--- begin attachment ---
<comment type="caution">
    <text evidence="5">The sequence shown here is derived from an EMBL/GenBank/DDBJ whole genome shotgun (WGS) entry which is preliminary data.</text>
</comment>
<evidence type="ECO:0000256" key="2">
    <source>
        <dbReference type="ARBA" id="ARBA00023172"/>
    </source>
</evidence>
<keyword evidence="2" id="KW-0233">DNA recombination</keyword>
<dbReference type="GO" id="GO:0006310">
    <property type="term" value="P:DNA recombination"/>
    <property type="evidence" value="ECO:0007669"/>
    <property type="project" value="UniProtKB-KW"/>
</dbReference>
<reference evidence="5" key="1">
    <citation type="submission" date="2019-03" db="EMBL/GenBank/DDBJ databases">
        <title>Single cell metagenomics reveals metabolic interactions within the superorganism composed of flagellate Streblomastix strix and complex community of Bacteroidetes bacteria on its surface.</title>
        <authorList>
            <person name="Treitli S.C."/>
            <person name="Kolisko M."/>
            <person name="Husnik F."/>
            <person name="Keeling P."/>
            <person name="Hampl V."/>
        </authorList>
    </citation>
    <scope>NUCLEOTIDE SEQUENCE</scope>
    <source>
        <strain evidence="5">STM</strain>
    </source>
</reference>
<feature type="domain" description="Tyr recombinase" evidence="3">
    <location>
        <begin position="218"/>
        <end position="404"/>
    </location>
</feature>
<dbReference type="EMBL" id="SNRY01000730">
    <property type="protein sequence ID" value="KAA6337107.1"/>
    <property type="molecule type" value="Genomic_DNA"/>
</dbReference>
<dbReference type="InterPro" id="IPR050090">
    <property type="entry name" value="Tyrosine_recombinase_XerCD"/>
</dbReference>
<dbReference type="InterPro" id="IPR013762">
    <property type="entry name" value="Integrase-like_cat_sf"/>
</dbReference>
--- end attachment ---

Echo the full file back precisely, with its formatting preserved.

<comment type="caution">
    <text evidence="5">The sequence shown here is derived from an EMBL/GenBank/DDBJ whole genome shotgun (WGS) entry which is preliminary data.</text>
</comment>
<evidence type="ECO:0000256" key="2">
    <source>
        <dbReference type="ARBA" id="ARBA00023172"/>
    </source>
</evidence>
<keyword evidence="2" id="KW-0233">DNA recombination</keyword>
<dbReference type="GO" id="GO:0006310">
    <property type="term" value="P:DNA recombination"/>
    <property type="evidence" value="ECO:0007669"/>
    <property type="project" value="UniProtKB-KW"/>
</dbReference>
<reference evidence="5" key="1">
    <citation type="submission" date="2019-03" db="EMBL/GenBank/DDBJ databases">
        <title>Single cell metagenomics reveals metabolic interactions within the superorganism composed of flagellate Streblomastix strix and complex community of Bacteroidetes bacteria on its surface.</title>
        <authorList>
            <person name="Treitli S.C."/>
            <person name="Kolisko M."/>
            <person name="Husnik F."/>
            <person name="Keeling P."/>
            <person name="Hampl V."/>
        </authorList>
    </citation>
    <scope>NUCLEOTIDE SEQUENCE</scope>
    <source>
        <strain evidence="5">STM</strain>
    </source>
</reference>
<feature type="domain" description="Tyr recombinase" evidence="3">
    <location>
        <begin position="218"/>
        <end position="404"/>
    </location>
</feature>
<dbReference type="EMBL" id="SNRY01000730">
    <property type="protein sequence ID" value="KAA6337107.1"/>
    <property type="molecule type" value="Genomic_DNA"/>
</dbReference>
<dbReference type="InterPro" id="IPR050090">
    <property type="entry name" value="Tyrosine_recombinase_XerCD"/>
</dbReference>
<dbReference type="InterPro" id="IPR013762">
    <property type="entry name" value="Integrase-like_cat_sf"/>
</dbReference>